The main drawback of the monetization system is the one-time coloring options for weapons. They fall out after matches, you do not experience a shortage in them, but they also added lootboxes with a ton of different wrappers, and they ask for real money for this. Of course, no one warns about a limited number of uses, so ignorant users can spend money on what will be taken away from them after the first match. Now players are predictably unhappy with this state of events– because of this, you do not want to use skins at all. It would be better if the coloring pages were endless, but very rare – for example, you would add them to the same battle pass.

The eShop also sells a story campaign, or rather, its first Chapter. It consists of five missions and takes about an hour to complete. In such a short time, the story of one of the characters and his mentor fighting space ninjas is told. The plot is served with the help of comics and is not particularly interesting, and the mission is difficult to call exciting – just fights with not the smartest opponents. It would be great if at least here explained in more detail the main features of multiplayer, but in addition to running on the walls and turning into boxes, you do not need to do anything here. But the final boss is not bad. But for the sake of it, I do not recommend spending your money – I bought this DLC at a discount, and it became a pity.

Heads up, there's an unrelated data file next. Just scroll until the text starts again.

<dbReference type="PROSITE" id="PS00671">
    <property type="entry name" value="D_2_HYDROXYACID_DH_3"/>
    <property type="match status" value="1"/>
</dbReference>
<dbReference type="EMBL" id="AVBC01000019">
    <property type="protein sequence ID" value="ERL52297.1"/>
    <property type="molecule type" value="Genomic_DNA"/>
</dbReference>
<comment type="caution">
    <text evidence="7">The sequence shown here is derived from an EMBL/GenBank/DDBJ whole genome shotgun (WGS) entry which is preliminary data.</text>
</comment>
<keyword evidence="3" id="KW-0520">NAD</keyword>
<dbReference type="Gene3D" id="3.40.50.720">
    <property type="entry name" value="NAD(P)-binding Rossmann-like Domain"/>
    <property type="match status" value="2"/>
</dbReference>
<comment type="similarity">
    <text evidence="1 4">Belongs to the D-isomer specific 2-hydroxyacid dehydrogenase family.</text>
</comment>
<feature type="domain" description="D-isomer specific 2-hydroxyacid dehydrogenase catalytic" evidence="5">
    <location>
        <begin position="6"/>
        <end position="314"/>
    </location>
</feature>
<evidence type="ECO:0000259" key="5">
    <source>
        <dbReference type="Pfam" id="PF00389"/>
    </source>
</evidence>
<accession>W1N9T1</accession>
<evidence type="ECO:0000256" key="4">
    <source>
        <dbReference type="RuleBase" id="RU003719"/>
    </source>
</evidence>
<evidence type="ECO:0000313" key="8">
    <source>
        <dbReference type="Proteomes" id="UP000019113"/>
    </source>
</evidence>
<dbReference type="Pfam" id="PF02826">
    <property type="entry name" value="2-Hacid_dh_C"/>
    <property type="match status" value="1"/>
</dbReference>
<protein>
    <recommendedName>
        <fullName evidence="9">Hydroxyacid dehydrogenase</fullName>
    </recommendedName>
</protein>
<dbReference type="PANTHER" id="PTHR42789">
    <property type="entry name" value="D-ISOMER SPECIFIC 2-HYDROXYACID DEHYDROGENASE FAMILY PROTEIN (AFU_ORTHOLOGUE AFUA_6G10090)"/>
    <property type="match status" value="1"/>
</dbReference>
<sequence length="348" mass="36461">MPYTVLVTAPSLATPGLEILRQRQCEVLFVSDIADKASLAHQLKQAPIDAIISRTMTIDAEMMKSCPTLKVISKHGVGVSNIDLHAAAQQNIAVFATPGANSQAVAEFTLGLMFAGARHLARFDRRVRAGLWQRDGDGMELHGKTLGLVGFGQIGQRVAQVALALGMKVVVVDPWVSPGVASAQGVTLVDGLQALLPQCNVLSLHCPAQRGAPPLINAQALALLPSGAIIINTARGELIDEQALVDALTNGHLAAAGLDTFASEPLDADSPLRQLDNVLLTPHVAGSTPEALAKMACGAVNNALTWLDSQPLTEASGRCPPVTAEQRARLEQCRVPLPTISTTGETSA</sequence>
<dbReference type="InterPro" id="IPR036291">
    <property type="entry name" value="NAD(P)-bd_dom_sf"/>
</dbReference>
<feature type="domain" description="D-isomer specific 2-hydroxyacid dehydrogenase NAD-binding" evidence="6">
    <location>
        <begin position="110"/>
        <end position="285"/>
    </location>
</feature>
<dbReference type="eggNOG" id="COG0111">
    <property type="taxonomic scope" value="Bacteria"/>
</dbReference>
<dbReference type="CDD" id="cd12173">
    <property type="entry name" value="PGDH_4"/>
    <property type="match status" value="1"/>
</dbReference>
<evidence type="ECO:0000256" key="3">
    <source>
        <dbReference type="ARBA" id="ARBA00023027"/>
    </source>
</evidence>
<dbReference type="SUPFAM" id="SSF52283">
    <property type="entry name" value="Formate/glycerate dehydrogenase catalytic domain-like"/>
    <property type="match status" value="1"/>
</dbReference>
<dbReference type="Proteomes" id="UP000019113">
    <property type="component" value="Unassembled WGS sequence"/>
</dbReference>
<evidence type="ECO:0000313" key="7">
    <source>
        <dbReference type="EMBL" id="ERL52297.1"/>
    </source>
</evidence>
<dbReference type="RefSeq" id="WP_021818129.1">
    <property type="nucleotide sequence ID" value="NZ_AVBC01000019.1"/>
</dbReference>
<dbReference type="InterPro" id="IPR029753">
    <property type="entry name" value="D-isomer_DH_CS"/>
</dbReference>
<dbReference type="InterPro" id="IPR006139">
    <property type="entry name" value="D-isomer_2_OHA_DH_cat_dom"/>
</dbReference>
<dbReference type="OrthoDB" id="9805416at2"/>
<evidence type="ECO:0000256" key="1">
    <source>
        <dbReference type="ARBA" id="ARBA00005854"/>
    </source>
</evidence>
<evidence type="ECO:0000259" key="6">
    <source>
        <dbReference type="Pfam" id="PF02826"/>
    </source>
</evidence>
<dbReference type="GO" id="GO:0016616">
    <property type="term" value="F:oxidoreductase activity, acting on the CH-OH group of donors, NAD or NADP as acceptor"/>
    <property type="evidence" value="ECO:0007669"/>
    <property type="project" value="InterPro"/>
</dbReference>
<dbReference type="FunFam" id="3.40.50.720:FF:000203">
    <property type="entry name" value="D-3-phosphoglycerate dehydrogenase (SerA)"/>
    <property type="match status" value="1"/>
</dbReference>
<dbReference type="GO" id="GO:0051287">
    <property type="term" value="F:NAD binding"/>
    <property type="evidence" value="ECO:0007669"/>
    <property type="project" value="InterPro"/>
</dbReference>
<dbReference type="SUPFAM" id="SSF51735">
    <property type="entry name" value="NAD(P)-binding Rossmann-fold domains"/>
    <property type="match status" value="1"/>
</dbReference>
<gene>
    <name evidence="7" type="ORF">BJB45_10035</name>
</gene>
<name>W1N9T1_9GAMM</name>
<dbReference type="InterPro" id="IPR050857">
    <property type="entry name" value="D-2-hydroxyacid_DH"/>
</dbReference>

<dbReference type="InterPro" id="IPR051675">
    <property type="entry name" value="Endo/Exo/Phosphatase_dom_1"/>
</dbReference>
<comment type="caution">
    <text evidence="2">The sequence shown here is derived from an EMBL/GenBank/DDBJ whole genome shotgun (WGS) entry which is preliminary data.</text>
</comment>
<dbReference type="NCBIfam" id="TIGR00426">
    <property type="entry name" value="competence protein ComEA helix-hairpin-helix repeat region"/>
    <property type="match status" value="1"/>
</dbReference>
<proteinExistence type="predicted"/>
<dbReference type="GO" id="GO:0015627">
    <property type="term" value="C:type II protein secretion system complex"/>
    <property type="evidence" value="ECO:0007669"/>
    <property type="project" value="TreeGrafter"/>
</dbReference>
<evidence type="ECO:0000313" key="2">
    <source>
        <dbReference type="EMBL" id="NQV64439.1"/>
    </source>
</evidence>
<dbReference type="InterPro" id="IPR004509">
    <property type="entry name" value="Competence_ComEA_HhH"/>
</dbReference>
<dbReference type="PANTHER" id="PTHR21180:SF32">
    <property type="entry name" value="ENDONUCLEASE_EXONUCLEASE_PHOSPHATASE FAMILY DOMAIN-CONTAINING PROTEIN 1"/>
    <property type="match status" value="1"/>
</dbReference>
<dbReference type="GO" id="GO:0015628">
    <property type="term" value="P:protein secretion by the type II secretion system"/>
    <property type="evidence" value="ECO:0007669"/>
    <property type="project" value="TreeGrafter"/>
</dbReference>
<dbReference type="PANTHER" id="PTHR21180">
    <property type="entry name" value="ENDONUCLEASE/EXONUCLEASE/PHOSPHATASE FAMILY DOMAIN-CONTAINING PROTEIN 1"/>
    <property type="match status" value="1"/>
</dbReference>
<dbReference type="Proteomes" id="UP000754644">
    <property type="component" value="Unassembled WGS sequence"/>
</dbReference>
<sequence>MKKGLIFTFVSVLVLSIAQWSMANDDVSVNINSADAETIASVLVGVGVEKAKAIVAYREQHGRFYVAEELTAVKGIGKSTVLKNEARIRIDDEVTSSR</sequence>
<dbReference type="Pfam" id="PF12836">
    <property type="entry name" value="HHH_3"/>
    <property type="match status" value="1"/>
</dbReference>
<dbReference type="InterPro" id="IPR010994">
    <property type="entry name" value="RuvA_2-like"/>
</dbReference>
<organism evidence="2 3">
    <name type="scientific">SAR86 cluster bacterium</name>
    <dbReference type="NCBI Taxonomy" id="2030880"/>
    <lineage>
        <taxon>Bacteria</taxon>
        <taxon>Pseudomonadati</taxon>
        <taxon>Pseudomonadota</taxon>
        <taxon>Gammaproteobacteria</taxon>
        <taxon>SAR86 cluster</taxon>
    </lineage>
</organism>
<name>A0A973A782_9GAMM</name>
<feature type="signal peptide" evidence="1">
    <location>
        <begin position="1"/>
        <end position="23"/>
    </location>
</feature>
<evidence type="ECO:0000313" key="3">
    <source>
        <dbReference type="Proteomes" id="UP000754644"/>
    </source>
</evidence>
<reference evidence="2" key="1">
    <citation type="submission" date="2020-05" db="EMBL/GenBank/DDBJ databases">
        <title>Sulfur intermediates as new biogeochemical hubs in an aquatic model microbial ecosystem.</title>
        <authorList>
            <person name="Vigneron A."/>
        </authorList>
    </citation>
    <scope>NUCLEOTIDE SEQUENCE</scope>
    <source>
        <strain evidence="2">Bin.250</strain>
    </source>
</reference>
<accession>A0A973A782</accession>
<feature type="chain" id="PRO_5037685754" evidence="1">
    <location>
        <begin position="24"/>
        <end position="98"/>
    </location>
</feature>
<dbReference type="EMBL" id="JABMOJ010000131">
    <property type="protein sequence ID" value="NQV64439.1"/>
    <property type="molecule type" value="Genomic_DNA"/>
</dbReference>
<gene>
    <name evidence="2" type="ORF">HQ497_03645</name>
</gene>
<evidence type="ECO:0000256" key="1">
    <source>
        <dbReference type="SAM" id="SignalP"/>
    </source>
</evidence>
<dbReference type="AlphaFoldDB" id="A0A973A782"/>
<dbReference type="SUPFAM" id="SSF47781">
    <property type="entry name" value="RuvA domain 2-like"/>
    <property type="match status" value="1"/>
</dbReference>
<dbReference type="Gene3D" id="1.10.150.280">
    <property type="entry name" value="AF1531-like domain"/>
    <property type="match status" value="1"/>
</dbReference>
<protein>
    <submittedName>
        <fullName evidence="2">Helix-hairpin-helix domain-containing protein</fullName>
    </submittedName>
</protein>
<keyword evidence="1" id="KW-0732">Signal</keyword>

The main mode-multiplayer is available absolutely for free and does not require any attachments (even a subscription to the online service Nintendo is not required). Content in Ninjala, frankly, is not too much – just two maps and two modes. But there is a rating mode; however, to get access to the leaderboard, you have to dig through the menu.

It would be good if they explained in more detail how to play correctly and how to act in certain situations. This is me who was careful and went to search the Internet for advice from those who are faster than me in everything figured out, and some people will be confused at the sight of “Rock, paper, scissors” and go back to Splatoon 2, without giving the game a chance. The potential of Ninjala is there, it looks great, it is fun to play, and the combat pass allows you to get a lot of all sorts of items with minimal investment. But when you come up with so many variations, you need to help users understand them – they will keep the game alive.

Positive: a bright visual style; a combat system deep enough for this type of game; a fun gameplay that becomes even more exciting when you understand the mechanics better; a dozen unique weapons; a combat pass for those who want cosmetic items, but do not want to pay much.

Cons: training poorly explains the combat system, ignoring its most important elements; not enough maps and modes; one-time coloring for weapons look strange; paid single mode is not worth the money.

Project details

  • Year: 2020
  • Developer: Ultimate